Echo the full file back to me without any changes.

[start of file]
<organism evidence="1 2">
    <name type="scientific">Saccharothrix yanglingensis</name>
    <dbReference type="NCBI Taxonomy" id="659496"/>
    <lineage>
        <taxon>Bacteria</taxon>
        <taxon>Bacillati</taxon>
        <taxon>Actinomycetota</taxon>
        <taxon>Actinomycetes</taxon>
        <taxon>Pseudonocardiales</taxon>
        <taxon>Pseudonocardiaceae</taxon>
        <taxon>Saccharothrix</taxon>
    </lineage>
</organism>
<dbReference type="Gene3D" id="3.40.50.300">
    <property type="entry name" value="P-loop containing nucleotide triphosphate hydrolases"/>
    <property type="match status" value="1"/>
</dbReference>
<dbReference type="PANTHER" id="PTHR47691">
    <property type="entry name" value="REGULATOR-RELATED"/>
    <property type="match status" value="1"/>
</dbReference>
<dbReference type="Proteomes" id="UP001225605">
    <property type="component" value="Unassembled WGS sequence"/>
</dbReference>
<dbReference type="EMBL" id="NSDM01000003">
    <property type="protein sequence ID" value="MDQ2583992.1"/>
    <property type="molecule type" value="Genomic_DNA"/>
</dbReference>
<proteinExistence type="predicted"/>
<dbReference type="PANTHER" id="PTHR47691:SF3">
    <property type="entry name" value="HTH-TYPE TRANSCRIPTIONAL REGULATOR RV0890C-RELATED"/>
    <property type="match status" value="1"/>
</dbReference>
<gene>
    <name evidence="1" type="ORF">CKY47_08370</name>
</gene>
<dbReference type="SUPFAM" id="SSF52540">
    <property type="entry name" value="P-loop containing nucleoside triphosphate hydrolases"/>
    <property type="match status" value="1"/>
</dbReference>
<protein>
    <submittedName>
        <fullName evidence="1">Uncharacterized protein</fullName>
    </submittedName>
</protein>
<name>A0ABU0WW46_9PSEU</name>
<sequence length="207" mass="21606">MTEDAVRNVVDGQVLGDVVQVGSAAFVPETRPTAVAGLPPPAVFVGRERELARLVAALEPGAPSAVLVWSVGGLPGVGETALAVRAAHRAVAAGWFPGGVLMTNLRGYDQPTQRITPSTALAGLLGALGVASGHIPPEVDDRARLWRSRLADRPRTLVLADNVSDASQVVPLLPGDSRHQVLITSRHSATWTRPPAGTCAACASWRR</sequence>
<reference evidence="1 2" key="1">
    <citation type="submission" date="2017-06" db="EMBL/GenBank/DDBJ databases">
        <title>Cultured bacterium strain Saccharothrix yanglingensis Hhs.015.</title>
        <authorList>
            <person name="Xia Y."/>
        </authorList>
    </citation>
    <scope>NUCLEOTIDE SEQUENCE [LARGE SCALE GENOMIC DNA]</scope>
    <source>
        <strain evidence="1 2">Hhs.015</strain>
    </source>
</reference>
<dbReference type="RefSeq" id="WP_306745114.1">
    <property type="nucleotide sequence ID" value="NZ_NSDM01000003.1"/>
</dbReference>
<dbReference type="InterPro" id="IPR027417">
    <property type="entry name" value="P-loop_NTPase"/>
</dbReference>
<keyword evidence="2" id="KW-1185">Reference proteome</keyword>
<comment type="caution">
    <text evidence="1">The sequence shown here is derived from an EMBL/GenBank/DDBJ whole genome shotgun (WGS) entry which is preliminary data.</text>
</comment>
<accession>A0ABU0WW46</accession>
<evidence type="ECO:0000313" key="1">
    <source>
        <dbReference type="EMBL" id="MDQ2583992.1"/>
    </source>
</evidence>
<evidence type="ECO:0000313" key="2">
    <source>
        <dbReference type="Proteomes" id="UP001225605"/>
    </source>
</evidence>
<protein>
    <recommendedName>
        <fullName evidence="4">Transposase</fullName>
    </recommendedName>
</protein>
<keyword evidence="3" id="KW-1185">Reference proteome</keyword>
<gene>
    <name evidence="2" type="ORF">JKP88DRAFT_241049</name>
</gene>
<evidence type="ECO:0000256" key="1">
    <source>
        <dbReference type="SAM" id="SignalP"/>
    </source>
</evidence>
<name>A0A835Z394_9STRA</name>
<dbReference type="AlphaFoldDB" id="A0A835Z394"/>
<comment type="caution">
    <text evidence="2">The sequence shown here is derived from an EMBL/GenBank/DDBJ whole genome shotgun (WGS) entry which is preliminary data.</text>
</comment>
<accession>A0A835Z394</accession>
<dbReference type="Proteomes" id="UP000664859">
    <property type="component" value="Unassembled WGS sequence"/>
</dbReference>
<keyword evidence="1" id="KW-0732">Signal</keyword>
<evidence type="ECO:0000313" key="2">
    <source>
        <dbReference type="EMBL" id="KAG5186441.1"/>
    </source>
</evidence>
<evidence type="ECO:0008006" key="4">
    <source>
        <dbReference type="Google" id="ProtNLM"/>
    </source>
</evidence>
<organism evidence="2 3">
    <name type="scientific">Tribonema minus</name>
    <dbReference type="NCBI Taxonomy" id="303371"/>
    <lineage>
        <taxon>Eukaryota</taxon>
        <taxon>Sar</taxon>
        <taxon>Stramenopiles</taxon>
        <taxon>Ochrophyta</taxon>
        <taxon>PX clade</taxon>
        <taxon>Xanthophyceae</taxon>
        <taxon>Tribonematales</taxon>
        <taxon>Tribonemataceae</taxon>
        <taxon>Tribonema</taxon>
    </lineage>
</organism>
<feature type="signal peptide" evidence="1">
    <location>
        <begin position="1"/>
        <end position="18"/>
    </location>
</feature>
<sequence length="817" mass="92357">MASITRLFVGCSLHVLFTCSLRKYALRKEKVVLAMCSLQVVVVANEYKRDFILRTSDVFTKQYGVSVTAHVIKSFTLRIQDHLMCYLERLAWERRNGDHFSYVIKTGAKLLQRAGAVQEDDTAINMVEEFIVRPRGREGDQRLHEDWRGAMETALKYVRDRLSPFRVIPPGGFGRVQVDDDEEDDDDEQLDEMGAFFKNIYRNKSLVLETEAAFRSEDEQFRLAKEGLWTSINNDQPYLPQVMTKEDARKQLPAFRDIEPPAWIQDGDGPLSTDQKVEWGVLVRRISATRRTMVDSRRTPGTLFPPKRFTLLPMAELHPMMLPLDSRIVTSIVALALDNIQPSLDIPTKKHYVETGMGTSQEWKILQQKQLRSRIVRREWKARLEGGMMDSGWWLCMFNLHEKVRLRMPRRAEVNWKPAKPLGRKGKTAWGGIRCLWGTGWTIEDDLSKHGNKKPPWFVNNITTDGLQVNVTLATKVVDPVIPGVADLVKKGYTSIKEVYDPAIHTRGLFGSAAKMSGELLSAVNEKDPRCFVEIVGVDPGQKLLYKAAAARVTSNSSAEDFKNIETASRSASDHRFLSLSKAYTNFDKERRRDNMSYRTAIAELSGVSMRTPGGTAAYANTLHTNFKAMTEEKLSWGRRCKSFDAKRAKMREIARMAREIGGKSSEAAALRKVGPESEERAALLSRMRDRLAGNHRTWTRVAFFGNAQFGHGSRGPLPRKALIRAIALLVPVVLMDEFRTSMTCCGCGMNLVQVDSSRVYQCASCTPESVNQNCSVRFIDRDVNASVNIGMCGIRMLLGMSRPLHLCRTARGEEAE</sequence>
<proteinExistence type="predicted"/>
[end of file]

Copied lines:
<organism evidence="1 2">
    <name type="scientific">Saccharothrix yanglingensis</name>
    <dbReference type="NCBI Taxonomy" id="659496"/>
    <lineage>
        <taxon>Bacteria</taxon>
        <taxon>Bacillati</taxon>
        <taxon>Actinomycetota</taxon>
        <taxon>Actinomycetes</taxon>
        <taxon>Pseudonocardiales</taxon>
        <taxon>Pseudonocardiaceae</taxon>
        <taxon>Saccharothrix</taxon>
    </lineage>
</organism>
<dbReference type="Gene3D" id="3.40.50.300">
    <property type="entry name" value="P-loop containing nucleotide triphosphate hydrolases"/>
    <property type="match status" value="1"/>
</dbReference>
<dbReference type="PANTHER" id="PTHR47691">
    <property type="entry name" value="REGULATOR-RELATED"/>
    <property type="match status" value="1"/>
</dbReference>
<dbReference type="Proteomes" id="UP001225605">
    <property type="component" value="Unassembled WGS sequence"/>
</dbReference>
<dbReference type="EMBL" id="NSDM01000003">
    <property type="protein sequence ID" value="MDQ2583992.1"/>
    <property type="molecule type" value="Genomic_DNA"/>
</dbReference>
<proteinExistence type="predicted"/>
<dbReference type="PANTHER" id="PTHR47691:SF3">
    <property type="entry name" value="HTH-TYPE TRANSCRIPTIONAL REGULATOR RV0890C-RELATED"/>
    <property type="match status" value="1"/>
</dbReference>
<gene>
    <name evidence="1" type="ORF">CKY47_08370</name>
</gene>
<dbReference type="SUPFAM" id="SSF52540">
    <property type="entry name" value="P-loop containing nucleoside triphosphate hydrolases"/>
    <property type="match status" value="1"/>
</dbReference>
<protein>
    <submittedName>
        <fullName evidence="1">Uncharacterized protein</fullName>
    </submittedName>
</protein>
<name>A0ABU0WW46_9PSEU</name>
<sequence length="207" mass="21606">MTEDAVRNVVDGQVLGDVVQVGSAAFVPETRPTAVAGLPPPAVFVGRERELARLVAALEPGAPSAVLVWSVGGLPGVGETALAVRAAHRAVAAGWFPGGVLMTNLRGYDQPTQRITPSTALAGLLGALGVASGHIPPEVDDRARLWRSRLADRPRTLVLADNVSDASQVVPLLPGDSRHQVLITSRHSATWTRPPAGTCAACASWRR</sequence>
<reference evidence="1 2" key="1">
    <citation type="submission" date="2017-06" db="EMBL/GenBank/DDBJ databases">
        <title>Cultured bacterium strain Saccharothrix yanglingensis Hhs.015.</title>
        <authorList>
            <person name="Xia Y."/>
        </authorList>
    </citation>
    <scope>NUCLEOTIDE SEQUENCE [LARGE SCALE GENOMIC DNA]</scope>
    <source>
        <strain evidence="1 2">Hhs.015</strain>
    </source>
</reference>
<dbReference type="RefSeq" id="WP_306745114.1">
    <property type="nucleotide sequence ID" value="NZ_NSDM01000003.1"/>
</dbReference>
<dbReference type="InterPro" id="IPR027417">
    <property type="entry name" value="P-loop_NTPase"/>
</dbReference>
<keyword evidence="2" id="KW-1185">Reference proteome</keyword>
<comment type="caution">
    <text evidence="1">The sequence shown here is derived from an EMBL/GenBank/DDBJ whole genome shotgun (WGS) entry which is preliminary data.</text>
</comment>
<accession>A0ABU0WW46</accession>
<evidence type="ECO:0000313" key="1">
    <source>
        <dbReference type="EMBL" id="MDQ2583992.1"/>
    </source>
</evidence>
<evidence type="ECO:0000313" key="2">
    <source>
        <dbReference type="Proteomes" id="UP001225605"/>
    </source>
</evidence>
<protein>
    <recommendedName>
        <fullName evidence="4">Transposase</fullName>
    </recommendedName>
</protein>
<keyword evidence="3" id="KW-1185">Reference proteome</keyword>
<gene>
    <name evidence="2" type="ORF">JKP88DRAFT_241049</name>
</gene>
<evidence type="ECO:0000256" key="1">
    <source>
        <dbReference type="SAM" id="SignalP"/>
    </source>
</evidence>
<name>A0A835Z394_9STRA</name>
<dbReference type="AlphaFoldDB" id="A0A835Z394"/>
<comment type="caution">
    <text evidence="2">The sequence shown here is derived from an EMBL/GenBank/DDBJ whole genome shotgun (WGS) entry which is preliminary data.</text>
</comment>
<accession>A0A835Z394</accession>
<dbReference type="Proteomes" id="UP000664859">
    <property type="component" value="Unassembled WGS sequence"/>
</dbReference>
<keyword evidence="1" id="KW-0732">Signal</keyword>
<evidence type="ECO:0000313" key="2">
    <source>
        <dbReference type="EMBL" id="KAG5186441.1"/>
    </source>
</evidence>
<evidence type="ECO:0008006" key="4">
    <source>
        <dbReference type="Google" id="ProtNLM"/>
    </source>
</evidence>
<organism evidence="2 3">
    <name type="scientific">Tribonema minus</name>
    <dbReference type="NCBI Taxonomy" id="303371"/>
    <lineage>
        <taxon>Eukaryota</taxon>
        <taxon>Sar</taxon>
        <taxon>Stramenopiles</taxon>
        <taxon>Ochrophyta</taxon>
        <taxon>PX clade</taxon>
        <taxon>Xanthophyceae</taxon>
        <taxon>Tribonematales</taxon>
        <taxon>Tribonemataceae</taxon>
        <taxon>Tribonema</taxon>
    </lineage>
</organism>
<feature type="signal peptide" evidence="1">
    <location>
        <begin position="1"/>
        <end position="18"/>
    </location>
</feature>
<sequence length="817" mass="92357">MASITRLFVGCSLHVLFTCSLRKYALRKEKVVLAMCSLQVVVVANEYKRDFILRTSDVFTKQYGVSVTAHVIKSFTLRIQDHLMCYLERLAWERRNGDHFSYVIKTGAKLLQRAGAVQEDDTAINMVEEFIVRPRGREGDQRLHEDWRGAMETALKYVRDRLSPFRVIPPGGFGRVQVDDDEEDDDDEQLDEMGAFFKNIYRNKSLVLETEAAFRSEDEQFRLAKEGLWTSINNDQPYLPQVMTKEDARKQLPAFRDIEPPAWIQDGDGPLSTDQKVEWGVLVRRISATRRTMVDSRRTPGTLFPPKRFTLLPMAELHPMMLPLDSRIVTSIVALALDNIQPSLDIPTKKHYVETGMGTSQEWKILQQKQLRSRIVRREWKARLEGGMMDSGWWLCMFNLHEKVRLRMPRRAEVNWKPAKPLGRKGKTAWGGIRCLWGTGWTIEDDLSKHGNKKPPWFVNNITTDGLQVNVTLATKVVDPVIPGVADLVKKGYTSIKEVYDPAIHTRGLFGSAAKMSGELLSAVNEKDPRCFVEIVGVDPGQKLLYKAAAARVTSNSSAEDFKNIETASRSASDHRFLSLSKAYTNFDKERRRDNMSYRTAIAELSGVSMRTPGGTAAYANTLHTNFKAMTEEKLSWGRRCKSFDAKRAKMREIARMAREIGGKSSEAAALRKVGPESEERAALLSRMRDRLAGNHRTWTRVAFFGNAQFGHGSRGPLPRKALIRAIALLVPVVLMDEFRTSMTCCGCGMNLVQVDSSRVYQCASCTPESVNQNCSVRFIDRDVNASVNIGMCGIRMLLGMSRPLHLCRTARGEEAE</sequence>
<proteinExistence type="predicted"/>